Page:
Authenticity and chemometrics of wine and beer

Anastasios Koidis*, Konstantina Pasvanka, Maria Tarapoulouzi, Charalampos Proestos

*Corresponding author for this work

Research output: Chapter in Book/Report/Conference proceedingChapter

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Abstract

These days, the agri-food economy is focused on the consumer demands regarding safety, quality and security of food, and especially of wine products. Authenticity of wine has been extensively examined; wine is an easily adulterated product as it has high alcohol content and low pH and also is available worldwide. For these reasons, continuous controls are required to maintain the quality of wine. Usually, volatile compounds are used to characterize varieties, minerals are used for geographical differentiation, whereas amino acids as well as phenolic compounds evaluation are used for both. There is a necessity to be developed advanced techniques for wine authentication and this is the challenge for the researchers, who currently are given a special focus. Wine adulteration for both variety and origin has been very extensive. Therefore, apart from novel experimental techniques (GC-MS, ICP-MS, 13C NMR and FT-IR among others) multivariate analysis comprising principal component analysis (PCA), discriminant analysis (DA), canonical analysis (CA) and cluster analysis (CLA) are also used.

Beer is a very common alcoholic beverage. Its authenticity has always received a lot attention of the scientific literature. This resulted in numerous studies focused on the classification of beers, according to different types, brands and factories, based on the determination of characteristic compounds or chemical, physical fingerprint in beers by various analytical instruments such as vibrational spectroscopy, fluorescence, mass spectroscopy nuclear magnetic resonance and so forth. In this review, the beer authenticity and traceability studies are categorized according to their objective, from less challenging to more challenging, the determination of type and brewing process, the determination of brand identity, the determination of origin and ultimately, the determination of the style of beer (craft vs. conventional).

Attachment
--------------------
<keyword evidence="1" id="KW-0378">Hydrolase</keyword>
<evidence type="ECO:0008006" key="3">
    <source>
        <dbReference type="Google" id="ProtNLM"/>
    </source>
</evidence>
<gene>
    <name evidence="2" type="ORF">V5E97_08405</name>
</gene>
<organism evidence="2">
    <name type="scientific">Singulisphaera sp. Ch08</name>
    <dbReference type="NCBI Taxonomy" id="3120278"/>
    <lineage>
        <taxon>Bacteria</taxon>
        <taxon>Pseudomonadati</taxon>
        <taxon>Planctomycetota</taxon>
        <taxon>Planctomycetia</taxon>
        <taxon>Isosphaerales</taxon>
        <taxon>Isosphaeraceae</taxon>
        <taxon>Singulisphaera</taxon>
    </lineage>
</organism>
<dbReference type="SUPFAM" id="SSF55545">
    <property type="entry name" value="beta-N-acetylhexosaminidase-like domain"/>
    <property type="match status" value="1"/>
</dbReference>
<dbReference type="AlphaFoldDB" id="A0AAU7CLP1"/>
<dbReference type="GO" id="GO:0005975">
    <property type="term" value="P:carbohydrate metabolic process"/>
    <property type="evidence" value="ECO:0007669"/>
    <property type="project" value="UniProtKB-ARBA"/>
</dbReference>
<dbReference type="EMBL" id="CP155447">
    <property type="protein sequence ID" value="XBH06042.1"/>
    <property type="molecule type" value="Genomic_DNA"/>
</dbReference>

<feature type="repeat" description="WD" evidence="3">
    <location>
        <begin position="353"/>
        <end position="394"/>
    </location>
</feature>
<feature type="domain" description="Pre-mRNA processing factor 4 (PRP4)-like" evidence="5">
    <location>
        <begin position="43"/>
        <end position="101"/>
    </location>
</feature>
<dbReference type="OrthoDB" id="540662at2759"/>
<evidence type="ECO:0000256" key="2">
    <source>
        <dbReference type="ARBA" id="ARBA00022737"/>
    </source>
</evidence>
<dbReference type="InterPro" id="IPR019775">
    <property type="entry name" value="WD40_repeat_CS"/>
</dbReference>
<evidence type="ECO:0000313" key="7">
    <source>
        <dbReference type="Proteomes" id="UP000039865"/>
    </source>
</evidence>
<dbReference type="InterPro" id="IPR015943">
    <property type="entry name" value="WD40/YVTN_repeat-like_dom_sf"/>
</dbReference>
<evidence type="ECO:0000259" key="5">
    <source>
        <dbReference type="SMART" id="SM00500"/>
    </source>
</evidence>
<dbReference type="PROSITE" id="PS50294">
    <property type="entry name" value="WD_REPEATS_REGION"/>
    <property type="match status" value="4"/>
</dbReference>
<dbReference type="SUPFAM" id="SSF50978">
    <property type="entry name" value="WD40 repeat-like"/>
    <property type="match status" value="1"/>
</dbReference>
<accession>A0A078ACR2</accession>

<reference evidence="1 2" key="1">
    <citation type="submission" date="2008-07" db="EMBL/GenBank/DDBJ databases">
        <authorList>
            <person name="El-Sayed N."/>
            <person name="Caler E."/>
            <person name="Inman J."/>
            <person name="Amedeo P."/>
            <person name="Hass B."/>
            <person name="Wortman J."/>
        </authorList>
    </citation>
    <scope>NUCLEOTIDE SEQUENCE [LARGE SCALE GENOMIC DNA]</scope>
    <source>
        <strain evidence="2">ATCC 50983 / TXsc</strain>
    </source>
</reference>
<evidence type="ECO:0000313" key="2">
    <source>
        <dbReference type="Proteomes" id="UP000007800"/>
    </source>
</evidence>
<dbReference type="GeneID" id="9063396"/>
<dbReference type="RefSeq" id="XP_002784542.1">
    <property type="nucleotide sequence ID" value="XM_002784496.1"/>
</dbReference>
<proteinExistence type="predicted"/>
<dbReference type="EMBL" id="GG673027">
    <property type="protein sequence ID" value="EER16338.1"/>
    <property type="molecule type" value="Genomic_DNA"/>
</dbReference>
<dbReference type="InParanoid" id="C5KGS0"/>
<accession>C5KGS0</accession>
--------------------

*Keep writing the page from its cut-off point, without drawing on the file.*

Beer authenticity is a multivariate problem that needs advanced numerical chemometrics. The literature review identified that the number of samples and the study design need to be improved, and the quality of the chemometrics methods needs to be elevated. More work needs to be done in getting the chemometric models out of the lab and into the real world, with academia and industry working closely in larger studies and big data. The areas that are still under investigation together with other proposals are also discussed thoroughly in this review.

Original languageEnglish
Title of host publicationChemometrics and authenticity of foods of plant origin
EditorsSofia Agriopoulou, Maria Tarapoulouzi, Theodoros Varzakas
PublisherCRC Press
Chapter14
Pages302-327
ISBN (Electronic)9781003266167
ISBN (Print)9781032199450
DOIs
Publication statusPublished - 22 Dec 2022

ASJC Scopus subject areas

  • General Chemistry
  • General Engineering
  • General Agricultural and Biological Sciences

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